Read about Natalie Dye and her new novel on the Arandora Star, based on her family history: Natalie Dye has worked as a journalist for more than 28 years, writing for national newspapers and major TV and women’s magazines in the UK, Dubai and Australia. Her work has been syndicated worldwide, and she spent seven years as a Contributing Editor for Cosmopolitan magazine in London. She is currently a staff features writer on TV Choice, Britain’s top-selling magazine, and its sister publication Total TV Guide, and a media consultant at Kingston University.
Natalie lives in Surrey with her husband Gino, an art director; their two sons Jasper, 20 and Justin, 17; and two adorable cats. It was through Gino that she first heard about the tragedy of the Arandora Star. His Italian grandfather, Giovanni had come to Britain in the 1920s and built a thriving cafe business after starting out selling ice-cream from a hand-cart.
During the war Giovanni was taken abruptly from the cafe he owned in Wales, placed in horrific conditions in an internment camp and deported on the Arandora Star, having committed no crime. When the ship was torpedoed, most of the Italians on board were lost at sea, and Giovanni's wife Luisa was left with four young children to care for, the cafe to run, and no idea of his fate.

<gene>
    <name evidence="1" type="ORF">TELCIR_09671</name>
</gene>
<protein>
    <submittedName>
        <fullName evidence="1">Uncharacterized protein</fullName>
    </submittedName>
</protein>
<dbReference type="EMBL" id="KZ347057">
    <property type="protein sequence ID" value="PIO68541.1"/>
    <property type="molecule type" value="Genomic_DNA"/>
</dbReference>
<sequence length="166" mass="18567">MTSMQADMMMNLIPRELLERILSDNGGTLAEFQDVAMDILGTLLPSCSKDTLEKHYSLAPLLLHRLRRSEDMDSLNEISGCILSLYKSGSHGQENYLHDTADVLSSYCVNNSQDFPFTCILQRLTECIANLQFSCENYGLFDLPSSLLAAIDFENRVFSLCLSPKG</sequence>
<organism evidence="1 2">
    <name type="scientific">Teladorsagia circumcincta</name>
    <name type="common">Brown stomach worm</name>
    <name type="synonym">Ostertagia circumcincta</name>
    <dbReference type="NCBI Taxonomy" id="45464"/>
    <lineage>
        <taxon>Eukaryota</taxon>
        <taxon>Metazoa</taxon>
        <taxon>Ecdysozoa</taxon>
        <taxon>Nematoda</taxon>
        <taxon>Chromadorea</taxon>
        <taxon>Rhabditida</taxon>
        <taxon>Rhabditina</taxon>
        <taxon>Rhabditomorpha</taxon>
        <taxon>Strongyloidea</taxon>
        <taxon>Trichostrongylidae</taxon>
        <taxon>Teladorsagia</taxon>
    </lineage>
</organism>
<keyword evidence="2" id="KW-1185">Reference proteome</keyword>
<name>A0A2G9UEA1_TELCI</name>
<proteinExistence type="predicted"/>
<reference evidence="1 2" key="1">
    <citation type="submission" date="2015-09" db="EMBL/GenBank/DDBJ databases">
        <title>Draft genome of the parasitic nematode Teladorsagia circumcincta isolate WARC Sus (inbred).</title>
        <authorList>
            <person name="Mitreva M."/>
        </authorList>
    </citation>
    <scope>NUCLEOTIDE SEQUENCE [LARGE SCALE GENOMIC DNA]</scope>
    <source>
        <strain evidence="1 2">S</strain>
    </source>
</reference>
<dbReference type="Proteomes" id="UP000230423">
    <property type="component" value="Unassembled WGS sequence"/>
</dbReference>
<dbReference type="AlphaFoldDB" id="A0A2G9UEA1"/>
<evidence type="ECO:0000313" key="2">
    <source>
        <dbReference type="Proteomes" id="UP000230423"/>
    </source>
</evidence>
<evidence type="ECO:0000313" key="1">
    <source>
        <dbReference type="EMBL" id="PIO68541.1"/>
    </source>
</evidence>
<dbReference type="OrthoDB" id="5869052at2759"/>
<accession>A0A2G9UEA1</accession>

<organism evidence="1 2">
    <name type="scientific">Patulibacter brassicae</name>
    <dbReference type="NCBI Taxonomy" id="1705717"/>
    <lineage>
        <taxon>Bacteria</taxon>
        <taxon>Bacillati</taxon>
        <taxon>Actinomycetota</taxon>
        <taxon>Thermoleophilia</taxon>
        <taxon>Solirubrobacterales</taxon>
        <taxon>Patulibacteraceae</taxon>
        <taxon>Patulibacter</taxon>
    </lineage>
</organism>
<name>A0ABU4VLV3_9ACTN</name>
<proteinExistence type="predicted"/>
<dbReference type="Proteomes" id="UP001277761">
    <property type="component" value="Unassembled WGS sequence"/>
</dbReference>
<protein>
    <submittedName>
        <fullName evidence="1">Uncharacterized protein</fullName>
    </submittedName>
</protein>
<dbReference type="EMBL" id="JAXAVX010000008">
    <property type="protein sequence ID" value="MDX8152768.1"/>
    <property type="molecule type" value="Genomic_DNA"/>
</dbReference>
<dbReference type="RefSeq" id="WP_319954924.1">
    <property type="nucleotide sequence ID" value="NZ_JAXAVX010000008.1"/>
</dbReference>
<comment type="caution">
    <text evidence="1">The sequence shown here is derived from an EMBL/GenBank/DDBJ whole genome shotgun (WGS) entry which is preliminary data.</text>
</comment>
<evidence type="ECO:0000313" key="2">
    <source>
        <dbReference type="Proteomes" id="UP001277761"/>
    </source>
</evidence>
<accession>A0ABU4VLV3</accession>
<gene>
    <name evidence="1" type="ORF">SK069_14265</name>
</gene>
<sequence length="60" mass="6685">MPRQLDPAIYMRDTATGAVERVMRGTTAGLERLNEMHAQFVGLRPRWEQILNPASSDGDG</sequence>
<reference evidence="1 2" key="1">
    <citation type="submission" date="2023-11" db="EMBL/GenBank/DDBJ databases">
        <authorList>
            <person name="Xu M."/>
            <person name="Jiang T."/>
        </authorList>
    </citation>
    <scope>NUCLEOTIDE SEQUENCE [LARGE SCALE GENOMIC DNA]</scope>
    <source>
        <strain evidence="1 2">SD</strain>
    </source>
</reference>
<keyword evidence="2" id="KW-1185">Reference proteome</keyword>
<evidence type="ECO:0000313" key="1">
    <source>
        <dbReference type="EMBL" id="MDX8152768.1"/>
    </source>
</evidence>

Stunned by the despicable treatment of internees and their families by the British government, Natalie began researching the events of 1940. She became determined to write about it, and chose to set the fictional hero and heroine in Great Yarmouth, Norfolk, her parents' home. Natalie’s father John, later a senior University academic, began his career changing the fairy lights on the seafront.
Research for the book was frequently put on hold, as over the years Natalie’s son Jasper underwent more than 25 life-threatening operations at Great Ormond Street children’s hospital, and in the USA, for complications following a brain tumour. But Jasper pulled through, went to university, and finally she had the time to write it.
Thanks to the passion and determination of her agent Sonia Land at Sheil Land, and the incredible support of Natalie's adored sons, husband, family and friends, the novel will be published this autumn. Her hope is that, at last, the human story of the suffering of so many Italian families - and others who experienced the horrors of internment - will finally be heard.